from The American Heritage® Dictionary of the English Language, 4th Edition

  • n. A facing, as of masonry, used to support an embankment.
  • n. A barricade against explosives.

from Wiktionary, Creative Commons Attribution/Share-Alike License

  • n. A layer of stone, concrete, or other hard material supporting the side of an embankment.
  • n. An armoured building that provides protection against bombs.

from the GNU version of the Collaborative International Dictionary of English

  • n. A facing of wood, stone, or any other material, to sustain an embankment when it receives a slope steeper than the natural slope; also, a retaining wall.

from The Century Dictionary and Cyclopedia

  • n. In fortification, a facing to a wall or bank. as of a scarp or parapet; a retaining wall (which see, under retaining).
  • n. In civil engineering, a retaining wall or breastwall; also, any method of protecting banks or the sides of a cut to preserve them from erosion, as the sheathing of a river-bank with mats, screens, or mattresses.
  • n. In architecture, any facing of stone, metal, or wood over a less sightly or durable substance or construction.

from WordNet 3.0 Copyright 2006 by Princeton University. All rights reserved.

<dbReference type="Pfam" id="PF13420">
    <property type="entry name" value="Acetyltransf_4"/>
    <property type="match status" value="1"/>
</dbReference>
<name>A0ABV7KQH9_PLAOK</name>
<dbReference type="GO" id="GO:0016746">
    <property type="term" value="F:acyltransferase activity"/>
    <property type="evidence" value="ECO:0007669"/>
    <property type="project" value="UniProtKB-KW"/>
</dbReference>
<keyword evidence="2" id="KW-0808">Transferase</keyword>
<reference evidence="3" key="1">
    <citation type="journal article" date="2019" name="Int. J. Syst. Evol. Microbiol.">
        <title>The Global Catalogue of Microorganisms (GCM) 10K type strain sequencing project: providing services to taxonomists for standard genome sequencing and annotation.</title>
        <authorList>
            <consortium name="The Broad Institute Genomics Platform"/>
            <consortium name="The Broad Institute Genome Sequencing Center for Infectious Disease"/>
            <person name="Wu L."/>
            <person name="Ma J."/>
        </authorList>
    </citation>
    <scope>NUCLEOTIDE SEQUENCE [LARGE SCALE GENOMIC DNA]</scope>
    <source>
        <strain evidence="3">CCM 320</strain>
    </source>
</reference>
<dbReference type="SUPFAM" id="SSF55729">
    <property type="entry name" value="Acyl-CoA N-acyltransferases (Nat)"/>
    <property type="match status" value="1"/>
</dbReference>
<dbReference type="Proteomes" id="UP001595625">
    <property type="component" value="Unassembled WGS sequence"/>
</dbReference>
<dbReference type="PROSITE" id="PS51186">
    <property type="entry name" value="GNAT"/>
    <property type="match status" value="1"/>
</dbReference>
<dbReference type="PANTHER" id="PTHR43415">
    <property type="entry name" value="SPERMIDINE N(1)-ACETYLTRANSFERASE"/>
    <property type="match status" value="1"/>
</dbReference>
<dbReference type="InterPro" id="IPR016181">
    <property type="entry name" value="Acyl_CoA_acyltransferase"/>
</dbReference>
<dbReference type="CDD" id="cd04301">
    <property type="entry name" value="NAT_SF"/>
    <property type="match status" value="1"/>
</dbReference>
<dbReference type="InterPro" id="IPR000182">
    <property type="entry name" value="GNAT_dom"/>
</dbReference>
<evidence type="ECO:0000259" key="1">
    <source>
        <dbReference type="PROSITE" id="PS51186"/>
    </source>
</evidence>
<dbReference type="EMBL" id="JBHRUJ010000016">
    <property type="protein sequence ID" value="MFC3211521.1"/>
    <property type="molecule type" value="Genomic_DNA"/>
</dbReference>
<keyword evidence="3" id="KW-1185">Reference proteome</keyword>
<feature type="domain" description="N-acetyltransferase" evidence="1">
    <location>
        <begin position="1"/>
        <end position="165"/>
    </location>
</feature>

• n. a barrier against explosives
  • n. a facing (usually masonry) that supports an embankment


Sorry, no etymologies found.


  • Commonly known as a revetment, the mini seawall would be made of concrete and rocks covered with vegetation.

    The Daily News - News

  • The last sentry in the forest was in the same kind of revetment as the pair had been.

    Alector's Choice

  • The $50 million to $100 million projection includes some kind of revetment project, or something to keep the sea from reclaiming the roadway in case of a smaller-scale storm.

    The Facts: News

  • These frames were normally finished in silver and gold revetment, where every inch was meticulously embedded with patterns of holy ornamentation—crosses, diadems, faces, and so on.

    The Black Madonna

  • The revetment, the gilded outer frame, was deeply marked in places.

    The Black Madonna

  • The white Learjet 45 touched down in Marseille and taxied to a revetment area near the General Aviation building.

    Foreign Influence

  • Seconds later his feet hit the ground and he was staring at the concrete revetment wall at the bottom.


  • It boasted an impressive five-meter-high concrete revetment skirt at the base.


  • The top of the revetment wall formed a tiny ledge at the base of the brick wall above.


  • The bricks that spill down to the ground will create a slope that will enable you to climb over the lower revetment wall and into the city.



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  • Found in the poem 'Sea-Fret' by Robert Robertson from his collection Swithering

    'percussive waves

    crash and recoil

    at the base of the cliff,

    slow and attritional

    under the east salient,

    scathing the stone revetment'

    The poem describes a gun emplacement/fortification at Tynemouth Priory, so here the word carries echoes of both its meanings. Else where Robertson uses words echoing to tie the modern secular usage and the ancient religious usage of the site together. See Claustral

    December 6, 2006